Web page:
Fizz wrote:Those elements of the world that make Pratchett and Discworld what they are, seemed to be pushed to the side in favour of re-writing a common children's tale and creating more of an adventure story for kids to enjoy.
The thing with 'young' adults (formerly known as children) books is that we're all children still in some measure - why else would Harry Potter be so widely read (spare me the theories about reading ages please - I was reading and getting bored stiff by Swift and Longfellow in the original (with great illustrations luckily) at 5.5 years old
). With fantasies in particular there's such a fine line between what's suitable for sub-teenage reading and what adults'll swallow (including the simplicity or otherwise of language) that it's almost not worth trying to define anymore aside from the sex and violence aspects and that's more a social/regional thing these days with movies and telly blurring the lines the whole time.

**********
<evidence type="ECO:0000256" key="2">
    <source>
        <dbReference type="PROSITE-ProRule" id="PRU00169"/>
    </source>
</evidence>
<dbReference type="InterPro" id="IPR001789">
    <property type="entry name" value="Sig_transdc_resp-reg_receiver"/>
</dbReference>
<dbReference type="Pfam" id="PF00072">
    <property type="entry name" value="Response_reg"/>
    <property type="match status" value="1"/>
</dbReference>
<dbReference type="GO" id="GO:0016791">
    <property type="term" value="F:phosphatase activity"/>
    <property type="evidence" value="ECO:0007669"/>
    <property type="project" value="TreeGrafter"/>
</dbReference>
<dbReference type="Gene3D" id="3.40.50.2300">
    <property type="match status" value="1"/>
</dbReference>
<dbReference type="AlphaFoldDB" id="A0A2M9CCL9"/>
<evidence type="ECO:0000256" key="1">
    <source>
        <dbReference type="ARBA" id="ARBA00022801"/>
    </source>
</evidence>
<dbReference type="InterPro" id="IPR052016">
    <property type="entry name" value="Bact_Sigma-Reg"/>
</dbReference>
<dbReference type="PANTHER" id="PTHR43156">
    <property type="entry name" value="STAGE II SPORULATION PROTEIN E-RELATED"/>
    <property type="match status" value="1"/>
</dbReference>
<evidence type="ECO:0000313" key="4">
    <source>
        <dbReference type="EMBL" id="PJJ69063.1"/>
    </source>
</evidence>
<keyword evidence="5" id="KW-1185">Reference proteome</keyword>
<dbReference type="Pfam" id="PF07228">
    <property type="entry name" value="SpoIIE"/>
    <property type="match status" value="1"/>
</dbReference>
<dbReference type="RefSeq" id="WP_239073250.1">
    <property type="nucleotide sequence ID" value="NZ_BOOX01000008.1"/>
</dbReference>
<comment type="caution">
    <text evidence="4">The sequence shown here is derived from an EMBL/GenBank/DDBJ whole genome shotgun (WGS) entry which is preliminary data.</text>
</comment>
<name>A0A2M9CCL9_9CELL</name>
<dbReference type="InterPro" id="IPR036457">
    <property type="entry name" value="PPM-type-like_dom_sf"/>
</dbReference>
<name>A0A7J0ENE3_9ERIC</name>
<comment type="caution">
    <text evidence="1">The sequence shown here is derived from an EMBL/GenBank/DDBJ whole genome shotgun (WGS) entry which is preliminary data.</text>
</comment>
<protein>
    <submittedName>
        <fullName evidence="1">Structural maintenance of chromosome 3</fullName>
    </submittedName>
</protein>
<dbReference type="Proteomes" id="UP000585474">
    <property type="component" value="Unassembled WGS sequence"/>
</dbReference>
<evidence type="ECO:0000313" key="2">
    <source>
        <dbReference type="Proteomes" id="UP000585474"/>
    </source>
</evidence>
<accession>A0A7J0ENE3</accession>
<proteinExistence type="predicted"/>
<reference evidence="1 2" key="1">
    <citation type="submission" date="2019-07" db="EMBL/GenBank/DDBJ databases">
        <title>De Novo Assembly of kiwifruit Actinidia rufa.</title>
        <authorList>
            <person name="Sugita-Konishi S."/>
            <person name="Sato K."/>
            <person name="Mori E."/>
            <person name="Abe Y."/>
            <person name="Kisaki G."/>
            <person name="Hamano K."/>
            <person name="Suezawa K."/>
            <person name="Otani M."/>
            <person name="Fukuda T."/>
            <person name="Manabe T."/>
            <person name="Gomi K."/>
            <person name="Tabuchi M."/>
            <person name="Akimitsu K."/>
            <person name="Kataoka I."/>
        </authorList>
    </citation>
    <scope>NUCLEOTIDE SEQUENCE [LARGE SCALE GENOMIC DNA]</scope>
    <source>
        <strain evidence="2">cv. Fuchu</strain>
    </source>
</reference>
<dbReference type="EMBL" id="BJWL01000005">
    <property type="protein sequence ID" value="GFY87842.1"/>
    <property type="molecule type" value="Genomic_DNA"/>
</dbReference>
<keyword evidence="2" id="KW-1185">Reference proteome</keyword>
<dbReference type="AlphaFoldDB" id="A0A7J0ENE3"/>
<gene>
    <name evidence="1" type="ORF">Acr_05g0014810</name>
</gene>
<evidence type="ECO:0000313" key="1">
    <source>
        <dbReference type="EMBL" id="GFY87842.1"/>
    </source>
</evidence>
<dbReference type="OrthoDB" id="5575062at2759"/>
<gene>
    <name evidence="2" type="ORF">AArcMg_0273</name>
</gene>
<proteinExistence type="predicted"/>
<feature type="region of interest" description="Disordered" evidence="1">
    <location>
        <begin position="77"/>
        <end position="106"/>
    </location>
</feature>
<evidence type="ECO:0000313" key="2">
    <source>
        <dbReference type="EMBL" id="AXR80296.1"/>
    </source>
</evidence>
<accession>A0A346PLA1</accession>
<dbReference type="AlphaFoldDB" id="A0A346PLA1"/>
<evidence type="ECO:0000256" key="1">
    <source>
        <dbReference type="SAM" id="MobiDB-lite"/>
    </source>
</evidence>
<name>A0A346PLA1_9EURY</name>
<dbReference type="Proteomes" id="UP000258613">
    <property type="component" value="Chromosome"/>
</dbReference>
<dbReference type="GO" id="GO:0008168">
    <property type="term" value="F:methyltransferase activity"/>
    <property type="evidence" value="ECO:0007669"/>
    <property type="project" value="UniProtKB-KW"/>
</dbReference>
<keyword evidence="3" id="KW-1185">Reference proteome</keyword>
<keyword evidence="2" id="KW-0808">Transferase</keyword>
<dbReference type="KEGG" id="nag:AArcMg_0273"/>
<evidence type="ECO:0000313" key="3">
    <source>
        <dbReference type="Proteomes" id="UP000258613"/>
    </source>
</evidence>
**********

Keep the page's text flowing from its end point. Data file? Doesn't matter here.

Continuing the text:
With Terry's young adult writing there's hardly any difference at all in his writing style to all intents and purposes - just that the age ratio for the characters are slanted to young more than old. The Feegles for instance, being wee and free, defy age categorisation and the Elf Queen might as well be Angelica in Rag Rats is terms of being a psychopath